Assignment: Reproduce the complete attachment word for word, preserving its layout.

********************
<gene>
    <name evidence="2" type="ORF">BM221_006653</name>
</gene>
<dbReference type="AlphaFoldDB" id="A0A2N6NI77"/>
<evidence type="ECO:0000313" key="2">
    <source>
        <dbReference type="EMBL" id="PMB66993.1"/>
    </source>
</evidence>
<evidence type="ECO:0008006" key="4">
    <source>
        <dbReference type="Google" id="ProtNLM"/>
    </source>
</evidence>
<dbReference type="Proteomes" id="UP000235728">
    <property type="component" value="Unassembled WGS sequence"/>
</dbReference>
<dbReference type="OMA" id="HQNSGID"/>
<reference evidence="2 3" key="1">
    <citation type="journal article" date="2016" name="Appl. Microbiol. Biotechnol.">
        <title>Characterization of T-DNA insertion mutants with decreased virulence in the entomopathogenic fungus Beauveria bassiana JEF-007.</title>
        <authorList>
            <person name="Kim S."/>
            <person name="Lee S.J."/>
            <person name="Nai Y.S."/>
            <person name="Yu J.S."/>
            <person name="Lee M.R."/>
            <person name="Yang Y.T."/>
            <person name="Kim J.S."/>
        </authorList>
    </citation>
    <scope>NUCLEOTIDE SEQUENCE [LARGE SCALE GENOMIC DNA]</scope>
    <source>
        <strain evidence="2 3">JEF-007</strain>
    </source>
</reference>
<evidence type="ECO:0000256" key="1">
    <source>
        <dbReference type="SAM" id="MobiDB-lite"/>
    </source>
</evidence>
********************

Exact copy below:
<gene>
    <name evidence="2" type="ORF">BM221_006653</name>
</gene>
<dbReference type="AlphaFoldDB" id="A0A2N6NI77"/>
<evidence type="ECO:0000313" key="2">
    <source>
        <dbReference type="EMBL" id="PMB66993.1"/>
    </source>
</evidence>
<evidence type="ECO:0008006" key="4">
    <source>
        <dbReference type="Google" id="ProtNLM"/>
    </source>
</evidence>
<dbReference type="Proteomes" id="UP000235728">
    <property type="component" value="Unassembled WGS sequence"/>
</dbReference>
<dbReference type="OMA" id="HQNSGID"/>
<reference evidence="2 3" key="1">
    <citation type="journal article" date="2016" name="Appl. Microbiol. Biotechnol.">
        <title>Characterization of T-DNA insertion mutants with decreased virulence in the entomopathogenic fungus Beauveria bassiana JEF-007.</title>
        <authorList>
            <person name="Kim S."/>
            <person name="Lee S.J."/>
            <person name="Nai Y.S."/>
            <person name="Yu J.S."/>
            <person name="Lee M.R."/>
            <person name="Yang Y.T."/>
            <person name="Kim J.S."/>
        </authorList>
    </citation>
    <scope>NUCLEOTIDE SEQUENCE [LARGE SCALE GENOMIC DNA]</scope>
    <source>
        <strain evidence="2 3">JEF-007</strain>
    </source>
</reference>
<evidence type="ECO:0000256" key="1">
    <source>
        <dbReference type="SAM" id="MobiDB-lite"/>
    </source>
</evidence>